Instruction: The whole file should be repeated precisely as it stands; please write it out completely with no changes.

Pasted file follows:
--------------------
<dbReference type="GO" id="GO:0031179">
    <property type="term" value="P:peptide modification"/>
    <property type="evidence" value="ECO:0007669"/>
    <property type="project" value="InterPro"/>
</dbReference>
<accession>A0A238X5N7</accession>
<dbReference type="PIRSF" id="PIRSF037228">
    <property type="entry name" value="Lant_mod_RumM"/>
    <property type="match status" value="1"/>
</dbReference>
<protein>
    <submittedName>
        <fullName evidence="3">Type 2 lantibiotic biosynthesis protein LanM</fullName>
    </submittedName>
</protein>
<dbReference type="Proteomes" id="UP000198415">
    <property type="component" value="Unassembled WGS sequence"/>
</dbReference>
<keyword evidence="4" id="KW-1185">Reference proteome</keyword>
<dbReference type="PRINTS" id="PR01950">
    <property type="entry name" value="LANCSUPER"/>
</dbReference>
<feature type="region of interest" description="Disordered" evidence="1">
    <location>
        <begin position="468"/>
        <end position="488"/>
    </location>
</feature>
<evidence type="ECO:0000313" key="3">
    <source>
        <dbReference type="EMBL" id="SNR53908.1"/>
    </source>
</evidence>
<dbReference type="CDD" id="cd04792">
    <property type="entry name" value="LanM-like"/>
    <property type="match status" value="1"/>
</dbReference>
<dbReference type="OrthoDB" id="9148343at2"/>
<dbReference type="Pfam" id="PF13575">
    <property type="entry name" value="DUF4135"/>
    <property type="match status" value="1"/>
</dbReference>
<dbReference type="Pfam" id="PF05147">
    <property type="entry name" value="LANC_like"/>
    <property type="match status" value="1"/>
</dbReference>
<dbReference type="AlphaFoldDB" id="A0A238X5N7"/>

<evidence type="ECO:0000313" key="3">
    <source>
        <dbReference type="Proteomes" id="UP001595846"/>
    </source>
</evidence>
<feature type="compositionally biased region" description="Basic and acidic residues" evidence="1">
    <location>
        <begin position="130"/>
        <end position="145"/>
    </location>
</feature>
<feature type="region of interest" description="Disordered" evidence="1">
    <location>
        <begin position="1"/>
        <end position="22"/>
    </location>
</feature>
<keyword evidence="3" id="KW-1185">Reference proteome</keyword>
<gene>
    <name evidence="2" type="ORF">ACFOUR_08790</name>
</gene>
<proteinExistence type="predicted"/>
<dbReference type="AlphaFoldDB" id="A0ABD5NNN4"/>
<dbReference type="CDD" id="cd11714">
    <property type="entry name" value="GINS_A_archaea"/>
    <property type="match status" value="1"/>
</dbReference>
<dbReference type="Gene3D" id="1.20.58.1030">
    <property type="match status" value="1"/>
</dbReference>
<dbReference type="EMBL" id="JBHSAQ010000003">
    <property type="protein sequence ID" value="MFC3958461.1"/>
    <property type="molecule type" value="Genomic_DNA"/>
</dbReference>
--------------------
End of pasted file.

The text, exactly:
<dbReference type="GO" id="GO:0031179">
    <property type="term" value="P:peptide modification"/>
    <property type="evidence" value="ECO:0007669"/>
    <property type="project" value="InterPro"/>
</dbReference>
<accession>A0A238X5N7</accession>
<dbReference type="PIRSF" id="PIRSF037228">
    <property type="entry name" value="Lant_mod_RumM"/>
    <property type="match status" value="1"/>
</dbReference>
<protein>
    <submittedName>
        <fullName evidence="3">Type 2 lantibiotic biosynthesis protein LanM</fullName>
    </submittedName>
</protein>
<dbReference type="Proteomes" id="UP000198415">
    <property type="component" value="Unassembled WGS sequence"/>
</dbReference>
<keyword evidence="4" id="KW-1185">Reference proteome</keyword>
<dbReference type="PRINTS" id="PR01950">
    <property type="entry name" value="LANCSUPER"/>
</dbReference>
<feature type="region of interest" description="Disordered" evidence="1">
    <location>
        <begin position="468"/>
        <end position="488"/>
    </location>
</feature>
<evidence type="ECO:0000313" key="3">
    <source>
        <dbReference type="EMBL" id="SNR53908.1"/>
    </source>
</evidence>
<dbReference type="CDD" id="cd04792">
    <property type="entry name" value="LanM-like"/>
    <property type="match status" value="1"/>
</dbReference>
<dbReference type="OrthoDB" id="9148343at2"/>
<dbReference type="Pfam" id="PF13575">
    <property type="entry name" value="DUF4135"/>
    <property type="match status" value="1"/>
</dbReference>
<dbReference type="Pfam" id="PF05147">
    <property type="entry name" value="LANC_like"/>
    <property type="match status" value="1"/>
</dbReference>
<dbReference type="AlphaFoldDB" id="A0A238X5N7"/>

<evidence type="ECO:0000313" key="3">
    <source>
        <dbReference type="Proteomes" id="UP001595846"/>
    </source>
</evidence>
<feature type="compositionally biased region" description="Basic and acidic residues" evidence="1">
    <location>
        <begin position="130"/>
        <end position="145"/>
    </location>
</feature>
<feature type="region of interest" description="Disordered" evidence="1">
    <location>
        <begin position="1"/>
        <end position="22"/>
    </location>
</feature>
<keyword evidence="3" id="KW-1185">Reference proteome</keyword>
<gene>
    <name evidence="2" type="ORF">ACFOUR_08790</name>
</gene>
<proteinExistence type="predicted"/>
<dbReference type="AlphaFoldDB" id="A0ABD5NNN4"/>
<dbReference type="CDD" id="cd11714">
    <property type="entry name" value="GINS_A_archaea"/>
    <property type="match status" value="1"/>
</dbReference>
<dbReference type="Gene3D" id="1.20.58.1030">
    <property type="match status" value="1"/>
</dbReference>
<dbReference type="EMBL" id="JBHSAQ010000003">
    <property type="protein sequence ID" value="MFC3958461.1"/>
    <property type="molecule type" value="Genomic_DNA"/>
</dbReference>